Rambling is a specialty of mine. Even my tangents tend to have tangents. I know—sheer talent. Sometimes, it’s because silence makes me extremely uncomfortable. (This is also why I end up at the snack table during networking events.) Other times, I can’t adequately communicate what I’m trying to say, so I just let all my thoughts trickle out into the space in front of me.
It’s an unproductive habit in all scenarios. And in interviews? Well, it can be a deal breaker. “The best job seekers don’t ramble,” states Caroline Ceniza-Levine, a founder and career coach at SixFigureStart. “‘The Rambler’ answers the question eventually but not before sharing additional background in painstaking detail. He or she does not realize that the best interview responses give just the right amount of information in just the right amount of time. It’s not about being short for brevity’s sake, it’s about being concise.”
If you frequently have trouble getting to the point, try utilizing the following strategies.
1. Prepare for Common Interview Questions
You won’t know every single one (unless “clairvoyance” is a skill you listed on your resume). But some “get asked so frequently that you’d be foolish not to prepare answers for them in advance,” says Alison Green, founder of the site, Ask a Manager. For instance, I’m pretty sure the hiring manager is going to want to know a little about who you are, what your background is, and why you want the job.
For those that are common interview questions, develop key points you want to touch upon. Being better prepared for as many as possible will help you fly through those and dedicate more brain power to the tough ones.
2. Don’t Reply Right Away
There’s nothing wrong with taking a beat prior to delivering your response. “Embracing pauses will help your interview feel more like a normal back-and-forth exchange which will help you relax and make you appear more confident,” explains Chelsea Babin, a content manager at Camden Kelly Corporation.
Repeat the question in your head, make sure you understand exactly what’s being asked, and start gathering your thoughts. If there’s any confusion, this is the perfect time to request clarification. It’s also a great opportunity to revisit your key points.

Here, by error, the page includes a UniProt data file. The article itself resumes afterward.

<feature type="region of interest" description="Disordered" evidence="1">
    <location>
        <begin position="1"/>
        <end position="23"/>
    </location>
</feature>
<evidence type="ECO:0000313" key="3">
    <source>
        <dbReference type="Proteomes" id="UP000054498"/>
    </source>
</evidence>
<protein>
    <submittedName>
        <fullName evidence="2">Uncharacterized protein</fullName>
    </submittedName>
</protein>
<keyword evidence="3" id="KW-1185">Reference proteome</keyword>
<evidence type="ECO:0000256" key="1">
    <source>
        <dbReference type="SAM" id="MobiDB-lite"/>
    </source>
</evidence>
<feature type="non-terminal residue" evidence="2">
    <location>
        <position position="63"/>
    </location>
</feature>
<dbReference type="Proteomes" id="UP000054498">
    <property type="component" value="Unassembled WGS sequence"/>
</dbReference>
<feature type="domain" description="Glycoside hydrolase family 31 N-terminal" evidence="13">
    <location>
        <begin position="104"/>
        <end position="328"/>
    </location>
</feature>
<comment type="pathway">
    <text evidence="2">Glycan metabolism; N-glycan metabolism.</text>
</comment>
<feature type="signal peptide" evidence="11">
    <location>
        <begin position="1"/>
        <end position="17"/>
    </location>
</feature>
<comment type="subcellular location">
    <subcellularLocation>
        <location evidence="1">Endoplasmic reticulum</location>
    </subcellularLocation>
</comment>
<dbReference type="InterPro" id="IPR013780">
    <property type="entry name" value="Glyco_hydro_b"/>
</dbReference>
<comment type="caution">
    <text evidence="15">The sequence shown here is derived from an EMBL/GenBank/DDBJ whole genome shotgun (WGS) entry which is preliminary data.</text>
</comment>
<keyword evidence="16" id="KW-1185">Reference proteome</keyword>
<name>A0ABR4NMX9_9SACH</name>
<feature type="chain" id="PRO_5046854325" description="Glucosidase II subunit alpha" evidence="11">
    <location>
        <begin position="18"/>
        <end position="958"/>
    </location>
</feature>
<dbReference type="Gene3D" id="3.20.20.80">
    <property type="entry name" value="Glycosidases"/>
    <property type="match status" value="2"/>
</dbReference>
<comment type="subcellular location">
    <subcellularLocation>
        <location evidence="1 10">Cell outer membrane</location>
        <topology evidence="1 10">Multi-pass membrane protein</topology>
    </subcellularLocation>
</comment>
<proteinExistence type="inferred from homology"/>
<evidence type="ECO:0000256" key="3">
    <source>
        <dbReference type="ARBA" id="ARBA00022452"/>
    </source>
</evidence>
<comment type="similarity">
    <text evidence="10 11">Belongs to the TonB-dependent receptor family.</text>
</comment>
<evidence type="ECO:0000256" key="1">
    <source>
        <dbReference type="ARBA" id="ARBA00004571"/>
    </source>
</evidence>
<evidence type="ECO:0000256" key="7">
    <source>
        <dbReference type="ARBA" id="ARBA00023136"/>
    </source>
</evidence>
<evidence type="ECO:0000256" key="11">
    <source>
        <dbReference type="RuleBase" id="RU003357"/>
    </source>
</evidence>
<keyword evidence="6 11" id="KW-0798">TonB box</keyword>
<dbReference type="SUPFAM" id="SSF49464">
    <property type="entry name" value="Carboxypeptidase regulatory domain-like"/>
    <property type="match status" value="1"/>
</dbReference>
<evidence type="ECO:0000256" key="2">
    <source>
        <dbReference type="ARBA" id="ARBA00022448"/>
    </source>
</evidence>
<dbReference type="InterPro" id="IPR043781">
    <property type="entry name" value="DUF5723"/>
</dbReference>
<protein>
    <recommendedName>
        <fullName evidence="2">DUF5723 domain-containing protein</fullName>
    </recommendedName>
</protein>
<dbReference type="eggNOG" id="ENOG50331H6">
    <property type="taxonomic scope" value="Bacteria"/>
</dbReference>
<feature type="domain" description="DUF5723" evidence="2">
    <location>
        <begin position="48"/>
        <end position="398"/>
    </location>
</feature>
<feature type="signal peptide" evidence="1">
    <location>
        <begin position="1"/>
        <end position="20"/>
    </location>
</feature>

3. Follow a Specific Format for Each Answer
Having a go-to format for each question (no matter what the content) can be a big help. Reply as briefly as possible; let’s say in one to two sentences. Follow up with any necessary background detail—emphasis on necessary—and then wrap it up.
For example, in a recent interview, the search committee inquired as to why I wanted this specific position, to which I said:
Brief reply: “I’m interested because it allows me to utilize my education and prior work experience to directly impact those I’ll be working with.”
Necessary background detail: “After I earned my degree in public health, I worked behind the scenes in corporate wellness. It was hard for me to be so separate from the population we were trying to positively influence.”
Wrap up: “So, I really like that this opportunity would allow me to be on the front lines, since I’d be interacting face-to-face with the university students.”
4. Learn to Recognize Your “Rambling Signs” and Your “Why”
In order to change a behavior, you need to know when and why it’s happening. I often only notice I’m being longwinded when my sentences start to trail off. What are your clues? Are people’s eyes glazing over? Are they trying to interrupt you to change the topic? Are you saying “um” a lot?
Once you increase your awareness of the behavior, you can try to figure out the “why”—As in, “Why can’t I shut up right now?” Perhaps it’s because you’re intimidated and afraid of messing up in front of those you’re trying to impress.
Understanding the when and why is crucial for two reasons. First, it’ll help you prevent it. Second, you can put a stop to it if it happens again. You aren’t perfect. It’s hard to completely change the way you act overnight. So, if you do start talking in circles, squares, and [insert other shape], you’ll be able to recognize it, stop it, and recover.
5. Wear a Watch
These days, most people keep track of the time with a cell phone. But do not—and I repeat: do not—take your phone with you. At the very least, turn it off and throw it in the bottom of your bag.
Instead, rely on a good old wristwatch (or a brand new one, $5 one from CVS). Keeping track of the time is a great way to stay in check. Green believes that two minutes is a good time frame for most answers. And, again, if the hiring manager needs you to elaborate, she’ll say so. However, Green says, “Don’t go to the other extreme and turn into your opposite, the candidate who barely talks and make the interviewer pull information out painfully, sentence by sentence.”
Take note, though: Try to be as subtle as possible. There’s no need to stare at it as you speak.
Rambling is an understandable and common behavior in nerve-wracking situations. After all, there’s a lot at stake if you really want the gig. But unfortunately, it doesn’t make you look very professional or on top of your game. You don’t need to be robot, but you do need to prove you’re the best candidate while also preventing others in the room from being bored to tears or very confused (or both).